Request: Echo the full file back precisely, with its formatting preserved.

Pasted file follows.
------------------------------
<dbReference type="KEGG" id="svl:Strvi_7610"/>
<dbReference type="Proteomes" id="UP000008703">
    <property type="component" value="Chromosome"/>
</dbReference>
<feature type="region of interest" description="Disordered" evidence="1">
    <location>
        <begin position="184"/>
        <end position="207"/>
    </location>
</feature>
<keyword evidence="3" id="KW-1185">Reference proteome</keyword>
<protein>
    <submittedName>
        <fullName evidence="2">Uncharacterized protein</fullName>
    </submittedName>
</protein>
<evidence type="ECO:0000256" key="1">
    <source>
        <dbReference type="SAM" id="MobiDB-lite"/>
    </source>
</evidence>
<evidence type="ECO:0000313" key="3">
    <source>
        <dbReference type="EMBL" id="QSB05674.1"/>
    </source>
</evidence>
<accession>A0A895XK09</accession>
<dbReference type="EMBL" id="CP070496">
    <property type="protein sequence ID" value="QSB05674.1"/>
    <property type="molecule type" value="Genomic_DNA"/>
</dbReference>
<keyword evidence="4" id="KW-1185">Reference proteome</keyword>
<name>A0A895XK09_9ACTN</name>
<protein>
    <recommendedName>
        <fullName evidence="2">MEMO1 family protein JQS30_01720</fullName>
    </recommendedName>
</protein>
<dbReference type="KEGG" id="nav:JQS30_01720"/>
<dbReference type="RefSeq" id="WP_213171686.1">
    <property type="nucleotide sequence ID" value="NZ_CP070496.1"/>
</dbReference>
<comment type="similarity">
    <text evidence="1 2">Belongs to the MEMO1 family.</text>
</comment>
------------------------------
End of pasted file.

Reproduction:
<dbReference type="KEGG" id="svl:Strvi_7610"/>
<dbReference type="Proteomes" id="UP000008703">
    <property type="component" value="Chromosome"/>
</dbReference>
<feature type="region of interest" description="Disordered" evidence="1">
    <location>
        <begin position="184"/>
        <end position="207"/>
    </location>
</feature>
<keyword evidence="3" id="KW-1185">Reference proteome</keyword>
<protein>
    <submittedName>
        <fullName evidence="2">Uncharacterized protein</fullName>
    </submittedName>
</protein>
<evidence type="ECO:0000256" key="1">
    <source>
        <dbReference type="SAM" id="MobiDB-lite"/>
    </source>
</evidence>
<evidence type="ECO:0000313" key="3">
    <source>
        <dbReference type="EMBL" id="QSB05674.1"/>
    </source>
</evidence>
<accession>A0A895XK09</accession>
<dbReference type="EMBL" id="CP070496">
    <property type="protein sequence ID" value="QSB05674.1"/>
    <property type="molecule type" value="Genomic_DNA"/>
</dbReference>
<keyword evidence="4" id="KW-1185">Reference proteome</keyword>
<name>A0A895XK09_9ACTN</name>
<protein>
    <recommendedName>
        <fullName evidence="2">MEMO1 family protein JQS30_01720</fullName>
    </recommendedName>
</protein>
<dbReference type="KEGG" id="nav:JQS30_01720"/>
<dbReference type="RefSeq" id="WP_213171686.1">
    <property type="nucleotide sequence ID" value="NZ_CP070496.1"/>
</dbReference>
<comment type="similarity">
    <text evidence="1 2">Belongs to the MEMO1 family.</text>
</comment>